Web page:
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Lessons from history: where privatisation falters

As BT gears up for a hostile takeover approach, we look back at how it arrived on the London stock market
Lessons from history: where privatisation falters

“If you see Sid, tell him” went the advertising slogan for the privatisation of British Gas in 1986, encouraging Brit’s to tell their friends about the impending Initial Public Offering (IPO) of the national energy giant. And they did. In the end, 1.5m ‘Sids’ were told, with the nation clamouring to invest their £675 maximum allocation in the company, valuing it at £9bn – at the point the highest equity raise in history, and much needed as the Conservative government sought to repair the gaping holes in the country’s finances. 

The purpose of rapid privatisation during Margaret Thatcher’s 11 years as Prime Minister was not only to provide economic stimulus. As the Iron Lady wrote in her memoirs, denationalising cumbersome institutions was crucial for “reversing the corrosive and corrupting effects of socialism”. The Conservative government of the 1980s sought to reduce the influence of the unions and to ensure “the state’s power is reduced and the power of the people enhanced”.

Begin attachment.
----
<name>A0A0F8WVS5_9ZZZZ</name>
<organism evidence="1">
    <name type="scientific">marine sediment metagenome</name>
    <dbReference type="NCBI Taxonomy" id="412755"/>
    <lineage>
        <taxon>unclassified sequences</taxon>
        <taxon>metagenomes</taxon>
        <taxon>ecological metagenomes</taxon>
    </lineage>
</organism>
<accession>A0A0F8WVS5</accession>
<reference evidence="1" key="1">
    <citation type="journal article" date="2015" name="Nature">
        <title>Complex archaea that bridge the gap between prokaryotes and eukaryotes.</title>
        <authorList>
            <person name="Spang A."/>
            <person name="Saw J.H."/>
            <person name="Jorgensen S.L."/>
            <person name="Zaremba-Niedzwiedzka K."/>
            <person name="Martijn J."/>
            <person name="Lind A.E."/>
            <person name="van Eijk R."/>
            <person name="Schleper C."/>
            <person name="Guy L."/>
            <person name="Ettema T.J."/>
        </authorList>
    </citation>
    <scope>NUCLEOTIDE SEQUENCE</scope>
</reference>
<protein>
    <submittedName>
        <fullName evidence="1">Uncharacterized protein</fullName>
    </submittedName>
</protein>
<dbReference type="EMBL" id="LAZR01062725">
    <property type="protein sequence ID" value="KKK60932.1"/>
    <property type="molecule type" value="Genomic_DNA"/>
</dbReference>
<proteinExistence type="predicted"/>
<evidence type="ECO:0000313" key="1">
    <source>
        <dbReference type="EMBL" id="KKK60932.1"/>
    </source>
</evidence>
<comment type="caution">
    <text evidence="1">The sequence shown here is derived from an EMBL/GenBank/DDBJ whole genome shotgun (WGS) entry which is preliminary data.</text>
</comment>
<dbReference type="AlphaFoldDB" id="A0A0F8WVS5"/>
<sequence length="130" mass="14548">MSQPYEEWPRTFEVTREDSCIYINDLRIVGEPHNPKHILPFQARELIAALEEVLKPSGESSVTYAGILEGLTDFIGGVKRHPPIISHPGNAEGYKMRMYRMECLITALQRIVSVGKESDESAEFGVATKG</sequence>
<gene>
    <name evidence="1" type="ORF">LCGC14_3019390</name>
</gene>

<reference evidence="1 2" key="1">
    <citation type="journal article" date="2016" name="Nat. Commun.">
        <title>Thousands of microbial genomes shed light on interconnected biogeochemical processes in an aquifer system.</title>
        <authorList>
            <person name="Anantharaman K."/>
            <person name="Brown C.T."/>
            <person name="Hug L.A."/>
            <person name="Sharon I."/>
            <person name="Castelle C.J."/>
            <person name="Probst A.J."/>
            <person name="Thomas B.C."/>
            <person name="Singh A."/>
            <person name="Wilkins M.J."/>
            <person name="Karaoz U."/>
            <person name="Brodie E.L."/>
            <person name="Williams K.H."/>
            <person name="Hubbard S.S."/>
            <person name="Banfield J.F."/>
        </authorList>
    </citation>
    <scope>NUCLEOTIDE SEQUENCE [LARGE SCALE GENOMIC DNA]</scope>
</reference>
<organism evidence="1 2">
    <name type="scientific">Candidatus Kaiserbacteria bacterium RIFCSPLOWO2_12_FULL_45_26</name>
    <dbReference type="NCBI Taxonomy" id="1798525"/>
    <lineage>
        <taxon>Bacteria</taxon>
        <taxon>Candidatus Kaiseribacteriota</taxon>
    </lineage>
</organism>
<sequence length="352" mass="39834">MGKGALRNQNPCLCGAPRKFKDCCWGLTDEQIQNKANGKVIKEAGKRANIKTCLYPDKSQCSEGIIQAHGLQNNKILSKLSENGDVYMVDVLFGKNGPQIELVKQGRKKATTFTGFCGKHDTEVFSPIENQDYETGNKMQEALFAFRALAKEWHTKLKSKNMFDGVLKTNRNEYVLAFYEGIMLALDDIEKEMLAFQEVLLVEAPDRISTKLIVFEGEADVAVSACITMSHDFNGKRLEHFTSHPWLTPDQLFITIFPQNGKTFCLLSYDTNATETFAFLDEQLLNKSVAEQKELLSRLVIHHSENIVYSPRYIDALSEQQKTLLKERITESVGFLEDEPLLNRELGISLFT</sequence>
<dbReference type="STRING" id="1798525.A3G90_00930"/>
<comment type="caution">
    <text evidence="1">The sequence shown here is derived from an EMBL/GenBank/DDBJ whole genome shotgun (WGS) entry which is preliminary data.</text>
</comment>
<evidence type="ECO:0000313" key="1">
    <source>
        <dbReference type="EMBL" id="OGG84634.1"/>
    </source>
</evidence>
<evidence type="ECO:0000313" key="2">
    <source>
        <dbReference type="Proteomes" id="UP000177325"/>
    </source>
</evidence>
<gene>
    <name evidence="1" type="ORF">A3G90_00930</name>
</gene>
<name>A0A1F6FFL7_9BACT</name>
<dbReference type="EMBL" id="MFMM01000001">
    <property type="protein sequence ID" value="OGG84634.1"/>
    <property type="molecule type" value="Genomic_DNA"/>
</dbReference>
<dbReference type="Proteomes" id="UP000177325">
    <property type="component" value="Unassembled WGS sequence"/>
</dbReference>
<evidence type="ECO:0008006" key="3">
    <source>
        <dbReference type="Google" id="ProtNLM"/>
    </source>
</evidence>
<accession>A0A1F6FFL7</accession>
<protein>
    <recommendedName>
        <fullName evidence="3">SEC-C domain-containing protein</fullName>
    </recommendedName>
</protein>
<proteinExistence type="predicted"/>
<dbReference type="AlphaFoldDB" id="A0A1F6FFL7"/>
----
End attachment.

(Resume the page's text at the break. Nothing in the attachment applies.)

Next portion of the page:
In 1984, soon after Thatcher’s Conservatives were re-elected, the government sold 50.2 per cent of its stake in British Telecoms, defying the critics who claimed it was ‘too big to sell’. Just over a third of those shares were earmarked for the general public and by the time the deadline had expired, the share placing had been oversubscribed 3.2 times. Trading – which began on 3 December 1984 – raised £3.9bn for the Exchequer and “did more than anything else to lay the basis for a shareowning popular capitalism in Britain”, according to Mrs Thatcher.

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